The serious assault on a CBS journalist, Lara Logan, in Tahrir Square has rightfully drawn widespread condemnation from many quarters, including women’s rights activists and pro-change protesters in Eygpt.
Of course, there were some commentators, such as Debbie Schlussel, who got into the “blame the victim” game, saying that the attack was partly Logan’s fault. That deserves the contempt that Schlussel got for her comments.
However, there was a reaction from Heather Blake, of Reporters Without Borders, reported in the Guardian’s story that I found rather interesting. She said:
“At the moment, female and male journalists have the same training. The truth is that female journalists need to be taught about different cultures and the ways in which men behave in those cultures. They need to know about gender-specific expectations in different countries, from what they wear to how they interact with those they met.”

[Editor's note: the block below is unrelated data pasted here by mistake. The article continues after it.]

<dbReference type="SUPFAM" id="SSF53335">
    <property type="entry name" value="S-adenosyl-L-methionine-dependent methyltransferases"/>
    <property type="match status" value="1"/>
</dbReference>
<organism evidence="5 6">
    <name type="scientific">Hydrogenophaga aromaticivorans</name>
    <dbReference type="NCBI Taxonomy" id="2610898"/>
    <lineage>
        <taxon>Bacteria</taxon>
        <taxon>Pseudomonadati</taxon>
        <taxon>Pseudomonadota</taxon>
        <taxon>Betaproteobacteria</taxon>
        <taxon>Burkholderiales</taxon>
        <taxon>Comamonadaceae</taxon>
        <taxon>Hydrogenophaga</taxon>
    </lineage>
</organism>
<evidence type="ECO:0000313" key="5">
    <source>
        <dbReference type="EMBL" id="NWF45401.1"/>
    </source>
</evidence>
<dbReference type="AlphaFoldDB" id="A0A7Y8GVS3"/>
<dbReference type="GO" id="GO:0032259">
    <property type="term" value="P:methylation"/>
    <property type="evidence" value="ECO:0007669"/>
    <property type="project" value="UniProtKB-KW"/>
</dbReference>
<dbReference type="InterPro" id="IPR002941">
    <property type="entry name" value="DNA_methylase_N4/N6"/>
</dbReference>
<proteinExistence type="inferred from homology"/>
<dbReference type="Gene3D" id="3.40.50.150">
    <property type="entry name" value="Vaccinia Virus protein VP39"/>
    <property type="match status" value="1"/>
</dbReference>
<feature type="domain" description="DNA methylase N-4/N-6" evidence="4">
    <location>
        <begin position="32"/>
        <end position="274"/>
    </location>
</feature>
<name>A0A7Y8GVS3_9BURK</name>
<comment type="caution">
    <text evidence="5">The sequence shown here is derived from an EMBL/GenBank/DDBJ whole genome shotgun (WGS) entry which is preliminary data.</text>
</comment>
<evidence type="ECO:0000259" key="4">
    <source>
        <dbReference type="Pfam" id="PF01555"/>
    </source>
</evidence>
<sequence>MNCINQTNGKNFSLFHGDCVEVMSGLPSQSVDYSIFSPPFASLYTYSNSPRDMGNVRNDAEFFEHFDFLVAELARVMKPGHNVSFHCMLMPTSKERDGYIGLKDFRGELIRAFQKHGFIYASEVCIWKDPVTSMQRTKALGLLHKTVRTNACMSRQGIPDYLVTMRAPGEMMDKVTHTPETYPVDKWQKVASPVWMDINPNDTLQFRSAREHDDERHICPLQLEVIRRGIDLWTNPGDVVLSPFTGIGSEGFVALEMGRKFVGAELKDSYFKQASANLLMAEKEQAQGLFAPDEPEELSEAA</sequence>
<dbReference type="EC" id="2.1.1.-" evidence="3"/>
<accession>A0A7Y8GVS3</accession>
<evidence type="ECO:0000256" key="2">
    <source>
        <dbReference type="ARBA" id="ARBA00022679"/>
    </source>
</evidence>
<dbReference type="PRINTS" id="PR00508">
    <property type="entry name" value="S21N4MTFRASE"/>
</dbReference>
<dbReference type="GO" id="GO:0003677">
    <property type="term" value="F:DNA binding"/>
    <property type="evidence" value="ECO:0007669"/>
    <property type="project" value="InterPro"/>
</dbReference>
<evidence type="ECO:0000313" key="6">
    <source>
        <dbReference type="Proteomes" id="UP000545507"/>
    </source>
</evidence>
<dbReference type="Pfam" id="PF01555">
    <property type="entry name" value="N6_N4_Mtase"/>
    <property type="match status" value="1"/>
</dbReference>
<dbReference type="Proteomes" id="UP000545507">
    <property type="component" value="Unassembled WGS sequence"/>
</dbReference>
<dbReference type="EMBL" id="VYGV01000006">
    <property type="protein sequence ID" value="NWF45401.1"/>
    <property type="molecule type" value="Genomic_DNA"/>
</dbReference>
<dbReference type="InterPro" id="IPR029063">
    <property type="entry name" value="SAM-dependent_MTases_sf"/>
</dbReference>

I’m not sure that I agree with that. I think that both men and women journalists need to be taught about different cultures and the ways in which men behave in those cultures. It seems to me that consciousness-raising is just as important, perhaps even more so, to members of the male gender, who are often blithely unaware of, or complicit in, the various forms that oppression of women can take.